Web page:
Do engage with brides.  Okay, so not stalker level engaging but sitting in your booth, chatting up your co-workers or even reading a magazine, sort of makes this whole bridal show a bit pointless.  You want to convey some level of interest in the brides and their families at the show.  Stand at the front of your booth, ready to hand out information and answer questions.  Most importantly, say hello.  I often prompted attendees by asking if they were familiar with my company... either way, you have a lead to talk about the very thing you're selling.  Savvy vendors will see every person there as a potential lead (and sale), including Mom and bridesmaids in tow.  Mom is likely to have some say in the office party caterer and bridesmaids turned bride will remember what type of impression you made for years to come.

Nashville and Knoxville Shows - Jan 8th,
Chattanooga and Memphis Shows - Jan 22nd
Murfreesboro Show - Feb 19th
Franklin Show - March 11th
Don't forget your appointment calendar.  Be ready to book... appointments, tastings, and weddings.  Having to tell a bride on the show floor with checkbook in hand that she will need to go to a website or call for an appointment on Monday and you can say goodbye to that sale.  Brides are busy and bridal shows are a great opportunity to meet with various vendors and book on the spot.  Bring your datebook, sample contracts, and then sweeten the deal with a show-only package or special.  Not only will the bride maximize her time, but when you leave with multiple contracts in hand so have you.  Having enough staff, where as someone can be dedicated to these details suddenly makes a lot more sense.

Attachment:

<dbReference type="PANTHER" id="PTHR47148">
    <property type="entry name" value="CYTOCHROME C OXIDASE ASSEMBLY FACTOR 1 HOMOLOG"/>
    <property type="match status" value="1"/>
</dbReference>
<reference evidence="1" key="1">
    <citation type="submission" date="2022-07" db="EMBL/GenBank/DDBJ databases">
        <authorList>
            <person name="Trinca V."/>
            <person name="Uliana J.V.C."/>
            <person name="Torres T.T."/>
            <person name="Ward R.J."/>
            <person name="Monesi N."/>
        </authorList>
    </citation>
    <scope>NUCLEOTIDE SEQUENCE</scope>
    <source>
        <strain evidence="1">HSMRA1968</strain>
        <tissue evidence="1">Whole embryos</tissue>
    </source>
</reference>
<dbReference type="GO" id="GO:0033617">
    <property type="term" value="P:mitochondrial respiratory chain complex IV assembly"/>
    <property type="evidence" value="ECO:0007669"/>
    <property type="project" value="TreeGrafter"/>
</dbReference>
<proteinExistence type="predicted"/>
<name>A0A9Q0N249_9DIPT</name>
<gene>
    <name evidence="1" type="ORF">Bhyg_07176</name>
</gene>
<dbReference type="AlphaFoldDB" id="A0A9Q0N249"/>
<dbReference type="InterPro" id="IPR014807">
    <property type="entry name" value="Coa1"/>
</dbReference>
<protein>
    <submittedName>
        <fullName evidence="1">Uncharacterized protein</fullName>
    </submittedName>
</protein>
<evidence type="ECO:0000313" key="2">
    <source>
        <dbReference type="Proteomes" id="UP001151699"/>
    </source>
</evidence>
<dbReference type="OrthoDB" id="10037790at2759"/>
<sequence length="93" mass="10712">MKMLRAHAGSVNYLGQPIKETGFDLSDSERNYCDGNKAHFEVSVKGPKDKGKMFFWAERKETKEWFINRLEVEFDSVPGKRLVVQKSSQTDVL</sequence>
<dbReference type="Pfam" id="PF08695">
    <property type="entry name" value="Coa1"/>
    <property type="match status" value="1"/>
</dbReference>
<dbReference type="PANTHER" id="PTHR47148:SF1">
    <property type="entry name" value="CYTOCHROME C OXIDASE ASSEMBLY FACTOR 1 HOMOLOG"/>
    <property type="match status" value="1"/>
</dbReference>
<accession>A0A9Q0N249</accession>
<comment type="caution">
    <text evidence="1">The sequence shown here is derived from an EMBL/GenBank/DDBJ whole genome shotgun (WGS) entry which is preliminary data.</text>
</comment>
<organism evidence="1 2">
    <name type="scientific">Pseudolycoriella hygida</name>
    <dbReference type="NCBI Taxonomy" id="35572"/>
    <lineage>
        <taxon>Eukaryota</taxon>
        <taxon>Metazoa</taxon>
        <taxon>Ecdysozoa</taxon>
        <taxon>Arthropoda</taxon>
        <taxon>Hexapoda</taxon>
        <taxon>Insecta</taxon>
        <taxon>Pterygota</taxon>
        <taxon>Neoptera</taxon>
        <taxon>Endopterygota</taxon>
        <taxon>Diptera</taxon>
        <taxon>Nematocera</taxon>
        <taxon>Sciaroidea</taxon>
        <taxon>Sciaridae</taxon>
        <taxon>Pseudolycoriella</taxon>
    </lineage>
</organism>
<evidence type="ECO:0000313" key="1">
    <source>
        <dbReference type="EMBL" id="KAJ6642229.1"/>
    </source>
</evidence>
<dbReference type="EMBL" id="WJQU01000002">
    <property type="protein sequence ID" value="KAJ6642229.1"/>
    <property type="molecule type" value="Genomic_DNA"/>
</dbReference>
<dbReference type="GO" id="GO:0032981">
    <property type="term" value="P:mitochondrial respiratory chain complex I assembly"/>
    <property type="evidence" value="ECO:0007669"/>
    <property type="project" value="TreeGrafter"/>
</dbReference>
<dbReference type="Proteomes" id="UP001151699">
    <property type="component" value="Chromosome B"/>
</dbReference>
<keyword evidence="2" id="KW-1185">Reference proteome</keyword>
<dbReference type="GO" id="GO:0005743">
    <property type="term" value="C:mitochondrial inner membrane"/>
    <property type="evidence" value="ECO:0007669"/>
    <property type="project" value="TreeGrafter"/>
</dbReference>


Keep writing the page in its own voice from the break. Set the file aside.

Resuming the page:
Have more questions?  Wondering what you can expect from the upcoming show you're participating in?  Contact the show producer.  Often, they have years of show experience as well as many do's and don'ts specific to your market.  Don't be afraid to ask for advice on booth set-up, tips for engaging with brides and best time for staff to take breaks.  Dollar for dollar, bridal shows are still the best way to reach a high number of your target audience, often at the point they are ready to buy.  Your success, just like with all the events you produce, is in maximizing the planning, details, and follow-up.

Best of luck!